ASICS London 10K Race Report

I enter a lot of races. There is just something about waking up in the morning knowing that I have a race that I just love. Whether it’s the nervous excitement, fear of not doing well, travelling to new places or the sheer joy I am filled with when I finish, I just can’t seem to get enough of it (a new shiny medal also helps). Last weekend saw me return to the capital to take on the ASICS London 10K. This was the second time that I ran this event, previously branded as the British 10K,after really enjoying it last year.


Organised by Virgin Sport, this event gives runners the opportunity to run on an entirely closed road route through central London passing iconic landmarks including Piccadilly Circus, Trafalgar Square, the London Eye and the Houses of Parliament. With a field of nearly 9000 participants, varying in ability from elite to first time runners, crowds of people lining the course with live music at every kilometre, it is easy to see why this event is such a hit. Probably its only drawback is the price. At around £45 for your race entry along with travel to and from London, this does work out as an expensive 10k run. However, I would argue that along with an incredibly well ran event, the course, a technical finishers t-shirt and a large chunky medal, that this race still represents great value for money.


Earlier in the year I had earmarked this race as the one to target for a new personal best. It came at the right time of year after plenty of speed work and the course only has a few small inclines. However, after producing an unexpected performance at the Les Golding 10K Memorial run a couple of weeks ago I was feeling less confident that I would be able to replicate this again. The temperature had also been rising over the last couple of days and was close to 25 degrees at the start of the race.


I did however bring a secret weapon with me which I hoped with give me the edge in improving my time. This was the first time in racing in Nike’s brand new Vaporfly Next% trainers. They are as light as air, offer incredible support and they just seem keen to drive you forward so I was also eagerto put these to the test today to see what they can do.


After making my way to the start pens, which ran alongside Green Park, I went through my usual routine of attempting to prepare myself for the race and pushing all the negative thoughts to the back of my head. Regardless of the importance of the event or the distance involved, I always get incredibly nervous in those final few minutes before the start. This of course vanishes as soon as that starting claxon sounds and race mode seems to kick in.



Being such a large event the start was fairly congested but after the first kilometre this was no longer an issue. I had started at the required pace, was feeling good and the atmosphere was fantastic. After passing through Piccadilly Circus we were sent out and back down Regent Street and before passing through Trafalgar Square which was the home of the event village and had some of the largest crowds on the day. The support from the crowd cannot be underestimated, it is genuinely something that helps make this such a nice event to take part in. At around 5k the route headed out towards Leicester Square and then back on itself again towards Temple and on through to Embankment. This section of the course, around the 7K marker, was the most exposed to the sun and the heat despite running alongside the Thames. It was here where I was started to doubt whether or not I could continue at my current pace. Luckily a water station was up ahead and after grabbing the paper cup I managed to get some of its contents in my mouth and the rest just hit me in the face. There was also what can only be described as a human car wash which sprays you with cold water as you ran through it. It was an incredible three seconds! Amazingly though, this managed to do the trick and with the London Eye on the other side of the river and Big Ben approaching I was rejuvenated. You are then sent over and back across Westminster Bridge, past the Houses of Parliament and around Parliament Square. This signalled the final 1000m and was time to dig deep and get it everything I had. I knew I was on for a good time but my legs were tiring and I was snatching at every breath of air. I gave it everything that I had left and felt myself accelerating, passing several runners over the last few hundred meters. As I went past Downing Street and crossed the finish line, a brief look at my watch told me that the pain and fatigue I was feeling was all worth it. I finished in a new personal best time of 41:08. Of a field that included a large number of very experienced runners I finished in the top 3% (280th out of 8912).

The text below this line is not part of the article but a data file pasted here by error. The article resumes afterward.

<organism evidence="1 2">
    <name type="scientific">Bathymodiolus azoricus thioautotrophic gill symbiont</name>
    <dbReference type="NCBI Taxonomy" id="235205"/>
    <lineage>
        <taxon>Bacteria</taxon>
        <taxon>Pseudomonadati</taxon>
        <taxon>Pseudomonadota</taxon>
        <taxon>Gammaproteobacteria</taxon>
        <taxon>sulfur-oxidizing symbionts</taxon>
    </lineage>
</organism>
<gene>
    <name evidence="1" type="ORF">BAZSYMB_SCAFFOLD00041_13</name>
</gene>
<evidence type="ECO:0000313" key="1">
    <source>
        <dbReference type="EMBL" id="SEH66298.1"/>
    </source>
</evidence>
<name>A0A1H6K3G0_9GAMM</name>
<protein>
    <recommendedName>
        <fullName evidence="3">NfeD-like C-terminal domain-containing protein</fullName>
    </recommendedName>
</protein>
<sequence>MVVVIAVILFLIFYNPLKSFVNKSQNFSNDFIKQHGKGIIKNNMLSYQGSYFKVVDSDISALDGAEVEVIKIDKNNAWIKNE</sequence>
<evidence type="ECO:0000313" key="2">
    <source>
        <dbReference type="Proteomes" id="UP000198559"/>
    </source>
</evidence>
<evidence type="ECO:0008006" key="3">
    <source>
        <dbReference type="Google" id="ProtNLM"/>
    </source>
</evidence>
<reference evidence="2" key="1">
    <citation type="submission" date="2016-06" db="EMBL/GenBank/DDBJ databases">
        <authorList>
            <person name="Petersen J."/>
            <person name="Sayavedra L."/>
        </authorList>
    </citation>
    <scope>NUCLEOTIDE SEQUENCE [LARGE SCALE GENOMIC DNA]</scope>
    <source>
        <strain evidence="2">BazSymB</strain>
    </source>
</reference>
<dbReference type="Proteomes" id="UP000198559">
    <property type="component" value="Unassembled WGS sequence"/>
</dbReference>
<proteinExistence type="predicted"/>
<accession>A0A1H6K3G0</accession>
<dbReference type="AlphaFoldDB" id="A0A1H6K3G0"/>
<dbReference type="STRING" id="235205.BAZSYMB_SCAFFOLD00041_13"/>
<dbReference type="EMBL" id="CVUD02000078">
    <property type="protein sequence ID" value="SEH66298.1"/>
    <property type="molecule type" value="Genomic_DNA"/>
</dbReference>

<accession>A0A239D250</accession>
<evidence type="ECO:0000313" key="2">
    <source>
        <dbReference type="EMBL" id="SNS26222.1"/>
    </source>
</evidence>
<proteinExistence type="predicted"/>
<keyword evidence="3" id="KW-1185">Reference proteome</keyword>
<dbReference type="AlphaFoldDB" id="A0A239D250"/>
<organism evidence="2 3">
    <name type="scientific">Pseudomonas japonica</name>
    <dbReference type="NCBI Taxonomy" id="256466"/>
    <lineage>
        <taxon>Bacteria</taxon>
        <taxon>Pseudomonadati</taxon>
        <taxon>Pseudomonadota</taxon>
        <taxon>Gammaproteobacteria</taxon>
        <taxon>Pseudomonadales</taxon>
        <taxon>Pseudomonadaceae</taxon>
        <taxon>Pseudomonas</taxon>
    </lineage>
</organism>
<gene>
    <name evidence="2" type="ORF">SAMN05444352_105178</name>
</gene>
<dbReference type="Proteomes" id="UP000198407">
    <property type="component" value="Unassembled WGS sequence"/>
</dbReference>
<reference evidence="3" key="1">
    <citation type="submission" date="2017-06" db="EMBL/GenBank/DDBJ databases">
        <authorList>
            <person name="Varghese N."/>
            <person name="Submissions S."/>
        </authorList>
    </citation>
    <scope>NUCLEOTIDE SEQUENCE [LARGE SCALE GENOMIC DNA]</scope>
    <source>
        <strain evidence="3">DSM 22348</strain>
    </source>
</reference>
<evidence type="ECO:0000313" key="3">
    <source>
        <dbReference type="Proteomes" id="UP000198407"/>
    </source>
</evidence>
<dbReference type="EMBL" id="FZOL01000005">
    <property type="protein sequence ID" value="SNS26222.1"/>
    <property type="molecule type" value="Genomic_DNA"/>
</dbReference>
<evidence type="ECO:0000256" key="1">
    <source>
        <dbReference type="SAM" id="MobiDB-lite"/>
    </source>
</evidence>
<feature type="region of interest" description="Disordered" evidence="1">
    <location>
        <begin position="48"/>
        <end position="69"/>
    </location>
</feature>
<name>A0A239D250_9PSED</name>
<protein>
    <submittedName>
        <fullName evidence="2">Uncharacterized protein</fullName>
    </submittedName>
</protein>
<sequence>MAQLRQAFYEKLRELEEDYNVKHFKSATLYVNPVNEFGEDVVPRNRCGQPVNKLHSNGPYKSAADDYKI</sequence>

I was absolutely over the moon to have achieved a new PB at the ASICS London 10k. Although it was tough with a tricky route and the heat, it just clicked for me. The new trainers were an absolute joy to run in and can’t wait to see what they are like over longer distances. It’s been a challenging couple of weeks for me physically after struggling with my own health but so happy that all of the hard work I have been putting into training is paying off. Along with this summer’sEast Kent Road Relay races, regular hill and track sessions I’ve seen an increase in speed and strength. Just need to keep this up and carry on enjoying my running.


Max 💪


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